Not in my back yard
Here in Illinois battle such as there were fierce and prolonged. A visionary County Board and County Forest Preserve District Chairman named Philip Elfstrom was the guy who started building bike trails out of railroad beds. Miles of railroad beds along the scenic Fox River were rehabbed and paved over. The former industrial and trolley lines were perfect vantage points to ride along the river.
Yet when Elfstrom went to put bike paths through private property on the north end of the county, he ran into a buzz saw of objectors. One of them ultimately ran against Elfstrom who was deposed from office. Granted, he got a bit giddy and greedy with his objectives to the point of buying up entire houses along a section of river in an attempt to gain passageway for the bike path he wanted to install. The homes were in a depressed community so the price was cheap. That made it smack of a class warfare. Ironically, t was richer residents along the river who leveraged that story into “protection” of their own land along the river.
Which is funny in many respects. Since that time there have been many big homes built along the river in my Batavia home where the bike path transects the back of their property. No one has ever tried to sue to remove the bike trail before they build and move in. The trail is considered an “amenity” where it already exists. It actually raises property values all along the riverfront.
So the idea that bike trails are somehow an infringement of liberties is a load of crap. It’s just the conservative buzzkills who want to use cases like these to foment some strange sense of personal liberty that never really existed in America. If it did, why were railroads allowed eminent domain wherever they wanted to go?
It’s an ugly little comedy that the conservative-led Supreme Court seems so desperate to project on America. SCJ Antonin Scalia admits this is true, when he says, “There is nothing new in the realization that the Constitution sometimes insulates the criminality of a few in order to protect the privacy of us all.”
In other words, there is no justice for the public interest except that which is granted by the eternal wisdom of a conservative few, whose obsession with “protection of privacy” reaches even to criminality for reasons of approval. That seems to be a tarsnake of epic legal proportions.
Bike paths and running routes
It’s a very interesting juncture in America political history if you consider the ongoing clash between motorists and those who run and ride. If people who drive cars do not want cyclists or runners on the roads, then it seems to make sense that an extensive trail system should be constructed to provide safe recreational opportunities. Otherwise America just gets fatter and slower and more unhealthy, driving up health-care costs which undermines American productivity. Yet the Supreme Court would rather focus on the rights of two people in Wyoming than rule in favor of the common good of America.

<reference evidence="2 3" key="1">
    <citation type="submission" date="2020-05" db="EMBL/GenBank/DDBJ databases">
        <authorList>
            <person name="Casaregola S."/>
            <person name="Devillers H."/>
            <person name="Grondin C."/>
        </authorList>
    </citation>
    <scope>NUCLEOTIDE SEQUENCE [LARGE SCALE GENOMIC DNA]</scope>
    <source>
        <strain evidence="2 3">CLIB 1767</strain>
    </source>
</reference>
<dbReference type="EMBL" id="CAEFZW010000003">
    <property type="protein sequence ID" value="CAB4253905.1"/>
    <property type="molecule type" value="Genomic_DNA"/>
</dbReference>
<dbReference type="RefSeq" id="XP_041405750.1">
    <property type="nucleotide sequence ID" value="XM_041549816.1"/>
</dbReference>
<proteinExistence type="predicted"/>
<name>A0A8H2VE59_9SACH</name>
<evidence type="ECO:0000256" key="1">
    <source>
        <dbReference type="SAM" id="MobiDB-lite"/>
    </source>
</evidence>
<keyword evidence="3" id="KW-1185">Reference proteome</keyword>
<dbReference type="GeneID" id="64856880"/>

And that really is a criminal act. One of many perpetrated on American by our conservative-led Supreme Court. It’s now become more obvious than ever that the crazed and angry ideals of a conservative few are a real threat to the health of our nation.
But all you have to do to understand the public benefit of an extensive bike trail system is visit the St. Louis region. There are hundreds of miles of genuinely great bike trails built there. These trails are wide enough to accommodate both recreational and serious cyclists. The trails are smooth asphalt and there is room even to swing wide of baby carriages and slow-moving grandpas. It’s a vision for the health of America that some people just don’t seem to get.
Some people just seem like they could not care less about the health of others. Bike trails? Who needs them when you’ve got ATVs or trucks or fast cars? That’s Real America.
But you can see the lack of concern for others in the selfish, short-term distaste for health care reform. A little short-term pain and adjustment is just too much for some people to take. They’d rather criticize than engage, to complain rather than produce new solutions.
It all goes together, you see. This idea that trying to make things better is not worth it is growing old in many quarters. Even Fox News had to ask the GOP hard questions about where their ideas for health care reform were hiding?
The point here is that it’s a pity when the supposed highest court in the land just doesn’t get it on something like a simple bike trail. The real criminal acts are those that fail to comprehend what’s good for society. And you can even ask Jesus about that if you like.